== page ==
Barrington officials looking into out-of-state vehicle registrations


It’s the same thing as stealing money from the town.

That’s how Barrington Tax Assessor Michael Minardi feels about vehicles owned by Barrington residents that are registered in other states. It’s not a new problem, Mr. Minardi said recently, but it isn’t one that seems to be going away, either.

Last week, Mr. Minardi said there were 33 vehicles on an “out-of-state” car list. Some of them have Vermont or New Hampshire license plates yet they spend night after night parked in Barrington driveways and garages. Some of them have been spotted by Mr. Minardi himself while others have been reportedly anonymously.

“Here’s what happens. You come home from a hard day of work and the guy next door has a $75,000 car parked in the driveway. You’ve got a $20,000 car and you are paying taxes,” Mr. Minardi said.

“Don’t you think that would tick you off? There’s more than a few people that are ticked off.”

State law mandates that all vehicles owned by Rhode Island residents must be registered in-state within 30 days of residence though Mr. Minardi said some owners choose to register in another state as a means of avoiding or limiting their tax bill.

“The truth is, we have people with condos in New Hampshire, Vermont, second homes on Cape Cod, who register their cars there and drive it here because taxes are either non-existent in new Hampshire or Vermont or lower in Massachusetts,” Mr. Minardi said.

Each time a vehicle is housed in Barrington but registered somewhere else the town loses tax revenue. Barrington’s motor vehicle tax rate is $42 per every $1,000 of assessed value according to the National Auto Dealers Association. The first $500 of value is exempt.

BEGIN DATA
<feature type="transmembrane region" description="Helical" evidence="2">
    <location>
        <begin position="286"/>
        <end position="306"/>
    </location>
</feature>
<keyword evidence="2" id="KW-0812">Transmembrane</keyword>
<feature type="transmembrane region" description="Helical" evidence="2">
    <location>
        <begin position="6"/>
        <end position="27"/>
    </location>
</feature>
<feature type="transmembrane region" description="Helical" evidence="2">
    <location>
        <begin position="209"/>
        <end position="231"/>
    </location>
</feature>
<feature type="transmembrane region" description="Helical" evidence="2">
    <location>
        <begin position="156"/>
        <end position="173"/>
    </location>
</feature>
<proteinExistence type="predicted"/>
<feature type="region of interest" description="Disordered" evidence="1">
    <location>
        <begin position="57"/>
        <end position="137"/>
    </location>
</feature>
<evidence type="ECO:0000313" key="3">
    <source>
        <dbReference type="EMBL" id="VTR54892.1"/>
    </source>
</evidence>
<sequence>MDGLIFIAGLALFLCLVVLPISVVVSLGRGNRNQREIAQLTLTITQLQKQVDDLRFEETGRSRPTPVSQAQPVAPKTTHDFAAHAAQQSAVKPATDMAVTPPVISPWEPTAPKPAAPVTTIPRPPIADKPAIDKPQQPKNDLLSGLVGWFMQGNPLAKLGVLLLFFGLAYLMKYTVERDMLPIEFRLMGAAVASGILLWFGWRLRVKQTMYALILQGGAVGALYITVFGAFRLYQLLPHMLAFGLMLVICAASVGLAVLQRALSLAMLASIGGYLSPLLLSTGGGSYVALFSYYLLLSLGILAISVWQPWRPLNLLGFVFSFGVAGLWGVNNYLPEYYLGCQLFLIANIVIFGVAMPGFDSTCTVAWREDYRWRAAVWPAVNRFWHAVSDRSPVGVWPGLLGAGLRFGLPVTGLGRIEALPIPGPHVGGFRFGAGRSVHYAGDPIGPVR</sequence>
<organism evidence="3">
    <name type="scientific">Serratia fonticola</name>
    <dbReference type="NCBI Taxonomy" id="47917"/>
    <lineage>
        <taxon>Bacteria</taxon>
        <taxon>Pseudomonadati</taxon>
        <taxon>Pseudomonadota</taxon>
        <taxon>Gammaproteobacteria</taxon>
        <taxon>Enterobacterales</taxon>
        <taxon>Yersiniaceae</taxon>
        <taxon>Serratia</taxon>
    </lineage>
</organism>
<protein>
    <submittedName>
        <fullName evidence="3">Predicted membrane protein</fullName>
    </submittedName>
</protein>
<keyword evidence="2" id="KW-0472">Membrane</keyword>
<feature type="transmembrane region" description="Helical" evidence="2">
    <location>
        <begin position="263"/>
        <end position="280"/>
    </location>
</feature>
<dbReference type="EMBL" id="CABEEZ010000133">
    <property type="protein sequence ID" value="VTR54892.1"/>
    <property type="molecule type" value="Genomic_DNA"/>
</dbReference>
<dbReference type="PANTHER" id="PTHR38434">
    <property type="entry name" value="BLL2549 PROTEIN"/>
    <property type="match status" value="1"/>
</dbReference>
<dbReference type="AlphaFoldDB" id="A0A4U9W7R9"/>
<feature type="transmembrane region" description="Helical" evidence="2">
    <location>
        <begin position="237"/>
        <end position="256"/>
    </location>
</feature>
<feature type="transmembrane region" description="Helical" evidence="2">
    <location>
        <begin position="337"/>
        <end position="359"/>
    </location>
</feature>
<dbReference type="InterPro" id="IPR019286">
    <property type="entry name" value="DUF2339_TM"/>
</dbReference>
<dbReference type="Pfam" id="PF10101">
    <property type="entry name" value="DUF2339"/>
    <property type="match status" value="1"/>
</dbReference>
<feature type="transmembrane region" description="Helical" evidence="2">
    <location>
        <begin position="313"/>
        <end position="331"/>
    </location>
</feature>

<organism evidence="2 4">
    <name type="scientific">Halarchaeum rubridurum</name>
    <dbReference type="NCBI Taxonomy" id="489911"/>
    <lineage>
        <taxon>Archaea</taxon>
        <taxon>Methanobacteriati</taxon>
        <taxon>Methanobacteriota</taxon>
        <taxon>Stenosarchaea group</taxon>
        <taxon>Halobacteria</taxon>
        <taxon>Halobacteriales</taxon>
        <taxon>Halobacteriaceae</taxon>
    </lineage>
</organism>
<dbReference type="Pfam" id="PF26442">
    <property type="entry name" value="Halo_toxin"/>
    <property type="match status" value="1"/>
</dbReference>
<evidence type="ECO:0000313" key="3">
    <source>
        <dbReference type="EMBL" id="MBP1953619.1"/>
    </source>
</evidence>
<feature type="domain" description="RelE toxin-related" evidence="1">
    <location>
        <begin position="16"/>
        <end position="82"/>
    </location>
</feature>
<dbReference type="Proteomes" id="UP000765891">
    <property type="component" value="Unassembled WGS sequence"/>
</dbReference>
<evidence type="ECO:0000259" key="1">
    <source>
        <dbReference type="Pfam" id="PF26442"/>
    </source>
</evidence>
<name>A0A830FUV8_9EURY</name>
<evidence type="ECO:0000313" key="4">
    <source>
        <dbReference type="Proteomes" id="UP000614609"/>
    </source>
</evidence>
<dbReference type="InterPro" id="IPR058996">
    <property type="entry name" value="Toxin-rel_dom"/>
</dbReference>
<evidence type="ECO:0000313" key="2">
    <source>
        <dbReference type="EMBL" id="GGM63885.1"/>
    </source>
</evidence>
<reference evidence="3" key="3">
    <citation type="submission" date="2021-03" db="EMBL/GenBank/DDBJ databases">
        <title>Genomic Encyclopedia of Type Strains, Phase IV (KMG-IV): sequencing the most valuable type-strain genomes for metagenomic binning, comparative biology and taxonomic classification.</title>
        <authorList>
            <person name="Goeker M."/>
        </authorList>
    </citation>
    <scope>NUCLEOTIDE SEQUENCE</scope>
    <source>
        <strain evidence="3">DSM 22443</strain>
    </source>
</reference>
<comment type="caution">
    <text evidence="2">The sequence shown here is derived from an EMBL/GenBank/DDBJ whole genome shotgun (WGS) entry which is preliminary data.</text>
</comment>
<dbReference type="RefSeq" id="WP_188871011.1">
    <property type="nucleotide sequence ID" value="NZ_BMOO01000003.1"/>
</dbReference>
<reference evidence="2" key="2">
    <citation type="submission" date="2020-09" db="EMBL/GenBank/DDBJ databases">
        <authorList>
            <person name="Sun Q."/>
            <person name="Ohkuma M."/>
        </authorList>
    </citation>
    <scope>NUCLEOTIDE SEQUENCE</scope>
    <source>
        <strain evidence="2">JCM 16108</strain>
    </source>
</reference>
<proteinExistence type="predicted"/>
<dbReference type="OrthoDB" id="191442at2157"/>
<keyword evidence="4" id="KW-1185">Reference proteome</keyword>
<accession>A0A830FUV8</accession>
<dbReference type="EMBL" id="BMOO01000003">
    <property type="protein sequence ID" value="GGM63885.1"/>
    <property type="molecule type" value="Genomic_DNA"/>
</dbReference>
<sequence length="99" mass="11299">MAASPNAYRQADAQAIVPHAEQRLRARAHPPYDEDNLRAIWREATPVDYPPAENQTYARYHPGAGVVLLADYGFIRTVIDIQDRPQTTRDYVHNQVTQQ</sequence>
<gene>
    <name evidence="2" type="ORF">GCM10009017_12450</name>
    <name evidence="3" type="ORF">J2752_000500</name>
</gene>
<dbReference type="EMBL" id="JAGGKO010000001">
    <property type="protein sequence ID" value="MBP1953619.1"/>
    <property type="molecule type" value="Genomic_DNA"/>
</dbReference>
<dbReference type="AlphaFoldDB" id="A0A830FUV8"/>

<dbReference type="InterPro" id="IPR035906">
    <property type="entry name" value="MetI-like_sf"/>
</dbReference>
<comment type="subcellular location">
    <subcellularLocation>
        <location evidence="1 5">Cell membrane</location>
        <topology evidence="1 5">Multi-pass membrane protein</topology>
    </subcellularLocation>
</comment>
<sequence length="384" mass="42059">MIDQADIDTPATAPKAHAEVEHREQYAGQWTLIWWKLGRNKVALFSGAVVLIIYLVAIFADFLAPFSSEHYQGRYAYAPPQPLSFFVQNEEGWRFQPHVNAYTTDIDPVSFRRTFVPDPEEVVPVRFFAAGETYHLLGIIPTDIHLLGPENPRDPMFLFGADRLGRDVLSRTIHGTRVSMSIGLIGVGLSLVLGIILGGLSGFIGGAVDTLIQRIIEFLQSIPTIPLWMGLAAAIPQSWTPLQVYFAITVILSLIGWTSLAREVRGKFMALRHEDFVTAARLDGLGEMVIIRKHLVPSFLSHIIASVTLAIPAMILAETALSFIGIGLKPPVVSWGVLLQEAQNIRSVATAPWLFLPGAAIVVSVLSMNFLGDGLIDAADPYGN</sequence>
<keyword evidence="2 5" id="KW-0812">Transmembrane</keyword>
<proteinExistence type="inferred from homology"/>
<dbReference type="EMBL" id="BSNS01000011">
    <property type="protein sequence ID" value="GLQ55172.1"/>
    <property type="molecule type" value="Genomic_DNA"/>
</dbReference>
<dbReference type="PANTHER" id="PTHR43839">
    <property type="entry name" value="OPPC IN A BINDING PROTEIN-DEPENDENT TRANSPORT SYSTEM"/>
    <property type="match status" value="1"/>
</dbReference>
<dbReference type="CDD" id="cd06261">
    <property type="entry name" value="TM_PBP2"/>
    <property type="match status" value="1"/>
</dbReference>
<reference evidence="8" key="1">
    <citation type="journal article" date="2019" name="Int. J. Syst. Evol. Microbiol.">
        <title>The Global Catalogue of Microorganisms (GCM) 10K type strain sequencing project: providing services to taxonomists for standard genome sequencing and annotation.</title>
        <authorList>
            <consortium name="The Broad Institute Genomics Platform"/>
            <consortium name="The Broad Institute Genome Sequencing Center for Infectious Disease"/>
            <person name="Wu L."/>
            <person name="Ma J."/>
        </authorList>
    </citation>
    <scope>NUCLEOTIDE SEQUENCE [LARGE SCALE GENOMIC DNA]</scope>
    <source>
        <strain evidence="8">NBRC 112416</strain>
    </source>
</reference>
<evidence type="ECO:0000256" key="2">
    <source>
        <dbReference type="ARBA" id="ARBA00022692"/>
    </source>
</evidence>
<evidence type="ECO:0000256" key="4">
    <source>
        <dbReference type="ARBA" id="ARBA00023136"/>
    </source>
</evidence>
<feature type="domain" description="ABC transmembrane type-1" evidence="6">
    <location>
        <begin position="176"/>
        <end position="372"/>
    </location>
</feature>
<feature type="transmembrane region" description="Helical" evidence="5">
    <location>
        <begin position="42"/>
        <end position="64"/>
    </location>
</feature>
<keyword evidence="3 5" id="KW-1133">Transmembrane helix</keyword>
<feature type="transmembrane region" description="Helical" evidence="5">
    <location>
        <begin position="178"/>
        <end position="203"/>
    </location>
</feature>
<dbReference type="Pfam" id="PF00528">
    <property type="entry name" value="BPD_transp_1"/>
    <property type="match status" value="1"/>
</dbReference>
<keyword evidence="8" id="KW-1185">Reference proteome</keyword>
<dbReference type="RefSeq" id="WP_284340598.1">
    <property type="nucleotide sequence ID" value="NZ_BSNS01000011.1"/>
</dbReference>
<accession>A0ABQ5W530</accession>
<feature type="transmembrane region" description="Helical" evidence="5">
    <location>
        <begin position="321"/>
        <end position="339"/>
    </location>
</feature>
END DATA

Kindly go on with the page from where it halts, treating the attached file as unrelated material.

Mr. Minardi said the practice of living here but registering elsewhere isn’t more prevalent in one part of town than another. One area where out-of-state vehicles are spotted easily, however, is the high school where the same car or truck may be found sitting in the parking lot day after day.

Mr. Minardi also said enforcement of the law ultimately falls to local police. Police Chief John LaCross said there haven’t been any summons issued to date but a violation can carry up to an $85 fine.

Mr. Minardi said a letter will soon be sent to those suspected of violating the law. It advises each respondent they have 10 business days to register the vehicle before a report is made with the police and the DMV Enforcement Division.


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Jim McGaw

A lifelong Portsmouth resident, Jim graduated from Portsmouth High School in 1982 and earned a journalism degree from the University of Rhode Island in 1986. He's worked two different stints at East Bay Newspapers, for a total of 18 years with the company so far. When not running all over town bringing you the news from Portsmouth, Jim listens to lots and lots and lots of music, watches obscure silent films from the '20s and usually has three books going at once. He also loves to cook crazy New Orleans dishes for his wife of 25 years, Michelle, and their two sons, Jake and Max.